5 Warning Signs You Have Too Much Debt
Debt has become necessary in today’s society. Most people won’t be able to make the larger purchases in life without getting into some sort of debt. Whether it is a home, a car, or even an education, getting into debt is just a natural part of American life today. Unfortunately, the line between normal and excessive use of debt has been blurring for the past decade or so. People are getting deeper and deeper into debt, especially since rates are at an all-time low.
Slipping into excessive debt can happen almost without anyone noticing. Often times, by the time you recognize that you are in the situation, it is too late. Instead, it is important to attempt to spot the warning signs, so you can make the hard decisions while they won’t hurt as bad.
The 5 Warning Signs You Have Too Much Debt
1.Paying for groceries with a credit card. Okay, so it doesn’t have to be only groceries. Pretty much any everyday item would count. The fact is that once you are at a point that you cannot afford to pay for these items out of your normal checking account, then that means that you are either living outside of your means or that you are so bogged down with debt payments that you need to use credit simply to make these normal purchases. Either way this is a major warning sign.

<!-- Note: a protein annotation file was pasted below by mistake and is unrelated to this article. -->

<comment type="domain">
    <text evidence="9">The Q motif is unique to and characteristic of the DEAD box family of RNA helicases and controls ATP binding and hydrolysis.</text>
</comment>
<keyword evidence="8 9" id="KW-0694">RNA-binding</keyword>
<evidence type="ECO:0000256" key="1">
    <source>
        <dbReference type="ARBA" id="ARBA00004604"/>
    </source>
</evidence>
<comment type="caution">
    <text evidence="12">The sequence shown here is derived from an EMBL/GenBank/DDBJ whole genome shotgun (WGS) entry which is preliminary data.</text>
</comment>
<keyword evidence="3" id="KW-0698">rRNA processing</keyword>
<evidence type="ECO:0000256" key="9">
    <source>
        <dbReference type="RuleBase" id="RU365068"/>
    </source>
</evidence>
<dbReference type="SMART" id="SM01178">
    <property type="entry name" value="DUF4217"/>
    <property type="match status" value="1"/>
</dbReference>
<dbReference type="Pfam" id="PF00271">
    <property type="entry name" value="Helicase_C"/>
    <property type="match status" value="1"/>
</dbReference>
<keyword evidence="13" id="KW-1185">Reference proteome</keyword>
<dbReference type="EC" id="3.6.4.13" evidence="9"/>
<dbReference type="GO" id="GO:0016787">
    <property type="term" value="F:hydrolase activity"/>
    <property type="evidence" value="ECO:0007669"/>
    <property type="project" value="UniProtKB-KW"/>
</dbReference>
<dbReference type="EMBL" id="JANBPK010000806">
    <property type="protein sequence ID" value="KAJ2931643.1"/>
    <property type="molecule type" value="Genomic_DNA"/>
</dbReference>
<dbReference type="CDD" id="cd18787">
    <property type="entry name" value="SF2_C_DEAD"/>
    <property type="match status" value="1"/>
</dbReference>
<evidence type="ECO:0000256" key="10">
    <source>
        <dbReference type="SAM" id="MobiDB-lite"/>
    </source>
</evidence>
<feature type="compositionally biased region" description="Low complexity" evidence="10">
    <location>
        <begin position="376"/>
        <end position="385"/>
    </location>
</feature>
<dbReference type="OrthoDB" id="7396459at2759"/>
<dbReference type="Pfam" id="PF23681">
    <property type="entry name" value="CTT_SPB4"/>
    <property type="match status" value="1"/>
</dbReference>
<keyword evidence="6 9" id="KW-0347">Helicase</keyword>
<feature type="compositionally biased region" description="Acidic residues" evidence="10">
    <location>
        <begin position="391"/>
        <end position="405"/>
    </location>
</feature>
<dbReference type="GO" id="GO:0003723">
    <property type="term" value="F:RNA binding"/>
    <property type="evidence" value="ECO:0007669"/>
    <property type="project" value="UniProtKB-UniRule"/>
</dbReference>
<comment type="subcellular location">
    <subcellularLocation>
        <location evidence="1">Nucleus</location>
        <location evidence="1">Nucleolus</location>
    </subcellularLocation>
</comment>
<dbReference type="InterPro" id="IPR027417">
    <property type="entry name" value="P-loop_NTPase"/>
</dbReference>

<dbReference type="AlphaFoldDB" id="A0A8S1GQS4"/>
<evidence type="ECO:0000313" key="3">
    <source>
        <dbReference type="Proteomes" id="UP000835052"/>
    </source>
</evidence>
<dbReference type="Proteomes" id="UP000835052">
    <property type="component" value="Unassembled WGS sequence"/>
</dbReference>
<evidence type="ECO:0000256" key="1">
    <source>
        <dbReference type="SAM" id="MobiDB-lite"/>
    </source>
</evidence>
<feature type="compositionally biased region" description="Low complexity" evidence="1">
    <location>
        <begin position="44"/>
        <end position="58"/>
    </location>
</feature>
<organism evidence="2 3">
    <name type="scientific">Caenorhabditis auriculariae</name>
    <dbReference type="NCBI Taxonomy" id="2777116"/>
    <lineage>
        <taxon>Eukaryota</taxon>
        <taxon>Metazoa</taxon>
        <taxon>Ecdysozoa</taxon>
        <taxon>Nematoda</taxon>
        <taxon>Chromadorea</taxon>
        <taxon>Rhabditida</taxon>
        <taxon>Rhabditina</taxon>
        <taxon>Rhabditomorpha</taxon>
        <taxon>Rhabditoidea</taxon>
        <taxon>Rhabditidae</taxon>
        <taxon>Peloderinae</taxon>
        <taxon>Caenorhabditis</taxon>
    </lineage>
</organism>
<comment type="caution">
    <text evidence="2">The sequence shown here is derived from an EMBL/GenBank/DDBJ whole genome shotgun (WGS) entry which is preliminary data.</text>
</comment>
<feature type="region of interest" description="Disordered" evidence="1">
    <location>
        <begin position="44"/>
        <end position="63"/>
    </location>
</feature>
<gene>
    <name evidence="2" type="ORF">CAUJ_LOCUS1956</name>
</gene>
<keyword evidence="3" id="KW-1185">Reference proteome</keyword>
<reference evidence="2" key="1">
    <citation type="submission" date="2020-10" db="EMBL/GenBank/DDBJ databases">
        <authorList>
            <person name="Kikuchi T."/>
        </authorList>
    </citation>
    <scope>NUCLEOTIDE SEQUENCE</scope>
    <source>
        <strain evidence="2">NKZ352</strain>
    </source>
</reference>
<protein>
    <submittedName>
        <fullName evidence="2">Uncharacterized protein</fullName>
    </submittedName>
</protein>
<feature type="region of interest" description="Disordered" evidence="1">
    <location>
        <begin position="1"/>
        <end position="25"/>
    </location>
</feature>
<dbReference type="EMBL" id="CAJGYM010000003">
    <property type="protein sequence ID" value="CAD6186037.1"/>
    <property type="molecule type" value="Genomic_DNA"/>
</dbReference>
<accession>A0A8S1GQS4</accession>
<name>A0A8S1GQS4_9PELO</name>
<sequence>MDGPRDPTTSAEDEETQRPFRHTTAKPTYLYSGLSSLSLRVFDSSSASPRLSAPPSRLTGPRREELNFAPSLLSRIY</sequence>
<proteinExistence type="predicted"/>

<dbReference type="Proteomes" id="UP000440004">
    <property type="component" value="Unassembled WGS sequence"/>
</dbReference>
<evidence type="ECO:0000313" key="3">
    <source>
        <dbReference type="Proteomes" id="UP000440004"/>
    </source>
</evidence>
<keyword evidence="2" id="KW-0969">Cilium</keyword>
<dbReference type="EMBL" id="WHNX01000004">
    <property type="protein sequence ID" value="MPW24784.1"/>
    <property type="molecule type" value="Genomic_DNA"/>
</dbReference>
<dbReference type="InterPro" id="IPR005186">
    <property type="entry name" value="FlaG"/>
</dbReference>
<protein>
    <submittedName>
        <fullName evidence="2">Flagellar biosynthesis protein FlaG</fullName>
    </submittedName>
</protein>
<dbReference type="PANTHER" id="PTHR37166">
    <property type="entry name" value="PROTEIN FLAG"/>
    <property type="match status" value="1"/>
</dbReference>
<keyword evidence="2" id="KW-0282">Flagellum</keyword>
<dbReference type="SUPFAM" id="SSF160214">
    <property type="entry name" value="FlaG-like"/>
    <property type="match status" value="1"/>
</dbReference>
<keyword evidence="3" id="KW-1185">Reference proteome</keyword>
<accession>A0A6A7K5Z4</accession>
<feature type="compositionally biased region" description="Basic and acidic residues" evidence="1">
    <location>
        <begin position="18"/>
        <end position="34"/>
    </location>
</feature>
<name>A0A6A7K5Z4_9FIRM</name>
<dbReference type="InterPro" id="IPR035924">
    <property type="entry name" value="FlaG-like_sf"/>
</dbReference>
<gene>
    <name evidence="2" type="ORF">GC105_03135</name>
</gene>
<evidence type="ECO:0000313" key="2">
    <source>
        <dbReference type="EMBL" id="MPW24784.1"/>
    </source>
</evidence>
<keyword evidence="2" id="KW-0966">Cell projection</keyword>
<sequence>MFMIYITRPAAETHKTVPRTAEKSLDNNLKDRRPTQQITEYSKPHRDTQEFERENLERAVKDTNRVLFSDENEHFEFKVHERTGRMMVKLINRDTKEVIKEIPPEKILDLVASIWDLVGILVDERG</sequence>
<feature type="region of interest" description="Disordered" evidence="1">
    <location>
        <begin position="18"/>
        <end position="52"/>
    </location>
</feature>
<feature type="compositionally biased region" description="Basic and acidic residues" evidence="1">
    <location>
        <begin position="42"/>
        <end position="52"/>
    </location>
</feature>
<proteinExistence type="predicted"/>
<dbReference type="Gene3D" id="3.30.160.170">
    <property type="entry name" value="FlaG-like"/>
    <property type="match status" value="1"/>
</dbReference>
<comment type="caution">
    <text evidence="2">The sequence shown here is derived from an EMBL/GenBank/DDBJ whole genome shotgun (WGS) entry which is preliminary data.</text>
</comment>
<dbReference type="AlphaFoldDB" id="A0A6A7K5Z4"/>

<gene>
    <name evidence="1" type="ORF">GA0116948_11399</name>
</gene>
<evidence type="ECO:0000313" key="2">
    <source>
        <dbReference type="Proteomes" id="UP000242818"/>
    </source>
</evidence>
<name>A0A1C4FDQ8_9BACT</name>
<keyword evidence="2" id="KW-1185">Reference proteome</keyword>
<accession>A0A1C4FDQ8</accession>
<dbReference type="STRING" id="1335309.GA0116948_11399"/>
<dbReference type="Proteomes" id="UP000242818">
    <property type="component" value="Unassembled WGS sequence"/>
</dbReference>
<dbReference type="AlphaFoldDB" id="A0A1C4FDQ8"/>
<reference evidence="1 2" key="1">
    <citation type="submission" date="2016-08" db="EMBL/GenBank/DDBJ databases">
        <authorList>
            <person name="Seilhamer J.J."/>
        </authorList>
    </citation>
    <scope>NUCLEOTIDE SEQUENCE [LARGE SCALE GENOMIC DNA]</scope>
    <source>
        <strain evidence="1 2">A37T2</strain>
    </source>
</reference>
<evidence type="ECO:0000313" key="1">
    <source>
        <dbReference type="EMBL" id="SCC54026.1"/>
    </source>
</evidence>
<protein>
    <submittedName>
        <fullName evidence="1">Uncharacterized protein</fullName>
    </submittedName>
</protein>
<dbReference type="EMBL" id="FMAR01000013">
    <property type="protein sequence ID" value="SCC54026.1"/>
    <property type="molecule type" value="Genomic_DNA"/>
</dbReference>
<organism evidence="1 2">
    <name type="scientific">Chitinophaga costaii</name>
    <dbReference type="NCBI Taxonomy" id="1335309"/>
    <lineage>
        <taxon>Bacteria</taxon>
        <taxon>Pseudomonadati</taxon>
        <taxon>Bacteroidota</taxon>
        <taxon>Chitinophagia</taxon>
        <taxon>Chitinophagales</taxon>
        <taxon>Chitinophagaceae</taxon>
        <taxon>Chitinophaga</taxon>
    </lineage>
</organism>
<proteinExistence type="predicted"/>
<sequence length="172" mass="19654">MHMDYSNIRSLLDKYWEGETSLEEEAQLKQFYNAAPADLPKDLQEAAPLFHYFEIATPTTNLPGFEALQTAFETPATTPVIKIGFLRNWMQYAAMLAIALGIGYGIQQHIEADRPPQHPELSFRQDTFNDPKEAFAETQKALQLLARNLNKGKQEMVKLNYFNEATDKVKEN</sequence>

2. You are paying your bills late. Another major warning sign is that you are starting to pay your bills late. This could mean a number of different things, and all of them are bad. Perhaps you are overwhelmed with the sheer number of payments and can’t organize them. Maybe you simply just don’t have enough money left over after paying the other bills. Again, these are warning signs that your debt load is simply too large.
3. You are maxed out on your credit cards. The award for most obvious warning sign goes to this one. If you are maxed out on your credit cards, then it is an obvious warning sign that you have too much debt. However, this isn’t as obvious to most people as it should be. Credit limits are established by banks based on what they feel the borrower’s capacity to pay is. If you get to a point where you have maxed that out, the typical response for borrowers is to request an increase. Provided the pay history is okay, this will usually be granted. The question is whether or not the request should have been put forth in the first place.
4. You have no savings. Expanding on earlier themes, if for whatever reason you do not have savings, or the ability to save, that is typically a warning sign that you have too much debt. This isn’t always the case though, as it could simply mean that your income or other bills, such as medical bills, is the culprit.
5. You got turned down for credit even though your payment history is great. Banks are in the business of managing financial risk. If they are declining you for credit even with a great payment history, then they are making the statement that you have too much debt, which is a clear warning sign.